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Who Controls the Real Estate Prices in Big Bear?

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In short, the buyers.

Real Estate agents like to think they have some effect on the pricing, but I believe it is determined mostly by the buyers, and to some degree, sellers.  It doesn’t matter how great an agent thinks they are, our how much money they spend marketing the property, if the price is too high and the buyers don’t agree with it, it won’t sell.  No amount of skill or marketing will force a buyer to pay a significant amount more than what a property is truly worth.

Now, you definitely want an agent who knows how to market and position a property, but that is all secondary to the asking price.  Finding a listing agent that knows how to price accordingly in this market should be your #1 concern.

Related posts –

Where are the Big Bear Real Estate Buyers?

Low Appraisals – The Kiss of Death for Your Big Bear Real Estate Transaction.


  1. Actually I think agents have a reputation for pushing prices downward in order to get a quick sale for the least amount of work. Everyone I know thinks that. I have yet to meet anyone whose agent asked a higher price than anyone thought a house was worth because that agent thought he or she was so “skilled.”

    • Tyler Wood says

      Hello Fred,

      Thanks for the comment.

      That is one of the typical stereotypes for real estate agents. I’ve also heard the opposite, that agents jack up the prices so they can get more commission. Guess it depends on who you ask, a buyer or a seller?

      In my opinion, few agents truly have the skill to properly price homes. It’s definitely not an exact science, more of a gut feel based on working in the market everyday and looking at a lot of properties. I’ve been on the higher end of the pricing spectrum many times and still sold it fast. It’s not a matter of how much work it will take, it’s a matter of what the property is worth, what a buyer is going to spend on it. There’s value in an agent who understands that.

      You don’t really truly know the value until it is marketed and exposed. Until then, it’s just an opinion.

      There are several things I know for sure. First, in this market, the longer a home sits on the market, the less it will sell for. I don’t think that is really debatable. Second, it is highly unlikely for a properly exposed property to sell under market in today’s information age. Here’s a good example – https://www.redfin.com/CA/Big-Bear-Lake/39408-Point-Rd-92315/home/3058507 This one came on the market at $450,000, had over 5 offers within 24 hrs, and sold for $676,000.

      I see tons of sellers deciding to list their home with agents who tell them they can sell the home for a much higher price. “Skilled,” or not telling the truth, sellers make decisions based on that. And that’s why a lot of homes sit.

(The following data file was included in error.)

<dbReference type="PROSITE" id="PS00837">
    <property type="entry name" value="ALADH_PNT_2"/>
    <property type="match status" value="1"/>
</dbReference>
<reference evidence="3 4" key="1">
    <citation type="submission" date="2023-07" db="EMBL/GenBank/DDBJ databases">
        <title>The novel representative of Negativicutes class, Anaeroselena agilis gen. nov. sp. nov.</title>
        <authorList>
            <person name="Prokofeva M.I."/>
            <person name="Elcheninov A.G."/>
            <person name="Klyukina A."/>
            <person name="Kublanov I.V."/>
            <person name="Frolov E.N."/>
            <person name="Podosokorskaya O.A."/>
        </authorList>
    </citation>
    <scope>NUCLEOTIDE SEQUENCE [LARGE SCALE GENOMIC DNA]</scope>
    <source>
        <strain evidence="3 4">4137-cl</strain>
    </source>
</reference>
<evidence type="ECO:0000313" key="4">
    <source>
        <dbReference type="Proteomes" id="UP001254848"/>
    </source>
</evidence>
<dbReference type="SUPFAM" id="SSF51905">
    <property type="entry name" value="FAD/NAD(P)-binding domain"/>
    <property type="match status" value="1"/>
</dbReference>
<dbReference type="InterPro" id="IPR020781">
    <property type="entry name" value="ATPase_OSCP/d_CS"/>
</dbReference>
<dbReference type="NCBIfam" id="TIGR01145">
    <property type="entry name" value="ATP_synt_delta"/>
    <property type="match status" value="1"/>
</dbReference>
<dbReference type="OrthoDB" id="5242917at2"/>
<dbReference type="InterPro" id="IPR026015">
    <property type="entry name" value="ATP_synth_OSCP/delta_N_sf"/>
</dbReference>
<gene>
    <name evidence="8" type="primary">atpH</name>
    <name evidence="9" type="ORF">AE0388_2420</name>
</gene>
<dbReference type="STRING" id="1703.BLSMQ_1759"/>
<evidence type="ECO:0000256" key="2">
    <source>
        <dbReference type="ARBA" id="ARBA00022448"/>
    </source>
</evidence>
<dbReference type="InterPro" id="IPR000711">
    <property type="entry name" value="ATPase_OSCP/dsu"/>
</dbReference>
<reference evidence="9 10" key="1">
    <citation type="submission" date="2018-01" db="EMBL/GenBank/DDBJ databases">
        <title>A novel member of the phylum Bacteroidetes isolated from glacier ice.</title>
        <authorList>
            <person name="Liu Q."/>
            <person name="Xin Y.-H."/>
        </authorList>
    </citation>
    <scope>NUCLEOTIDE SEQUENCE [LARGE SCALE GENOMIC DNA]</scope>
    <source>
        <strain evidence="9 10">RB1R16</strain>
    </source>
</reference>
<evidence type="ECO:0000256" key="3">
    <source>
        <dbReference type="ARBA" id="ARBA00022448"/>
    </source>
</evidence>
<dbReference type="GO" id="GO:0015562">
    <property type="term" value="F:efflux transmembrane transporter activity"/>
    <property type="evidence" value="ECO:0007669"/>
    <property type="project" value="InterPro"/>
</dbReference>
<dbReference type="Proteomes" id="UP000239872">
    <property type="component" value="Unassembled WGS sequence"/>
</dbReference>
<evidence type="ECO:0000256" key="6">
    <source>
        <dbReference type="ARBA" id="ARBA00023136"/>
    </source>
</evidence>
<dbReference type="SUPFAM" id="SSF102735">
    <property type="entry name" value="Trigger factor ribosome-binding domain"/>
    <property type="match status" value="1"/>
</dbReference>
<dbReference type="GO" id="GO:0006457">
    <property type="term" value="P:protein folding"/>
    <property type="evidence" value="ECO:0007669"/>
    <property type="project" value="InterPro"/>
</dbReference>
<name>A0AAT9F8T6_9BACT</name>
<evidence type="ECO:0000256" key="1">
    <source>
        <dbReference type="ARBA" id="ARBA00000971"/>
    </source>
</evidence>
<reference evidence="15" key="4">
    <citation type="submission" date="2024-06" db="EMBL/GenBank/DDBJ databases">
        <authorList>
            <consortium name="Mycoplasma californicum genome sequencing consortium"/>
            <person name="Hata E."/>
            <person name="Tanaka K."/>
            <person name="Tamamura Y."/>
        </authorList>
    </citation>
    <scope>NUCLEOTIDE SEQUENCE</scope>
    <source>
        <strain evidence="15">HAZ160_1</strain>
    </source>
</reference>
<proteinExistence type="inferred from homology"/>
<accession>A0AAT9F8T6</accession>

The agents who sell a lot of homes understand that buyers are driving this market, and the buyers decide which properties sell or not.

      Thanks again.

      • Hi. Re your comment “I’ve also heard the opposite, that agents jack up the prices so they can get more commission. Guess it depends on who you ask, a buyer or a seller? ”

        This isn’t really the case; at least not in this market. It might have been in 2006 when it was possible to do this, but not now. The main reason being, you obviously can’t “jack up” the price past what it will appraise for, so essentially there is a limit to how much an agent can do that. But there is NO limit to how much you can take the price down.

        I think this translates to the reputation being that agents doing whatever is most expedient to *them,* and not so much to the buyer or seller other than some kind of accidental benefit.

        • I disagree Fred.

          Not sure if you are a real agent, but as one who works full time in this business, I see it all the time. Obviously, it can happen more with limited inventory (which is what we are seeing now, down 30-40% from last year), but some agents take overpriced listings in order to put their sign on it, get sign calls and buyer leads, and then work the seller down on the price or wait for their motivation to change as it lags on the market.

          Appraisals are opinions as well, not fact. Two different appraisers can differ on the value, just like agents. Also, there’s nothing that says a buyer won’t pay over appraisal value either. If it’s unique and there are no comps, it happens. 37% of the sales in Big Bear are cash, no appraisal.

          Yes, there is a limit on how low you can take the price down. It is called the information age. That, along with competition from other agents won’t allow you to undersell a home these days, at least in 99% of the cases. Once a property hits the MLS, the world knows about it. Case in point, as I mentioned it before, the lakefront at $450,000 listing, sold for $675,000. The market didn’t let it go for less than it was truly worth. If something comes out too low, it will get multiple offers.

          The longer a home sits on the market, the less it will get.

          If we continue to see the inventory drop, then this could switch a bit as it did from 2001-2006. The market caught up to overpriced homes as they lagged on the market. From then up until now, that was not the case. It may start to happen again, stay tuned.

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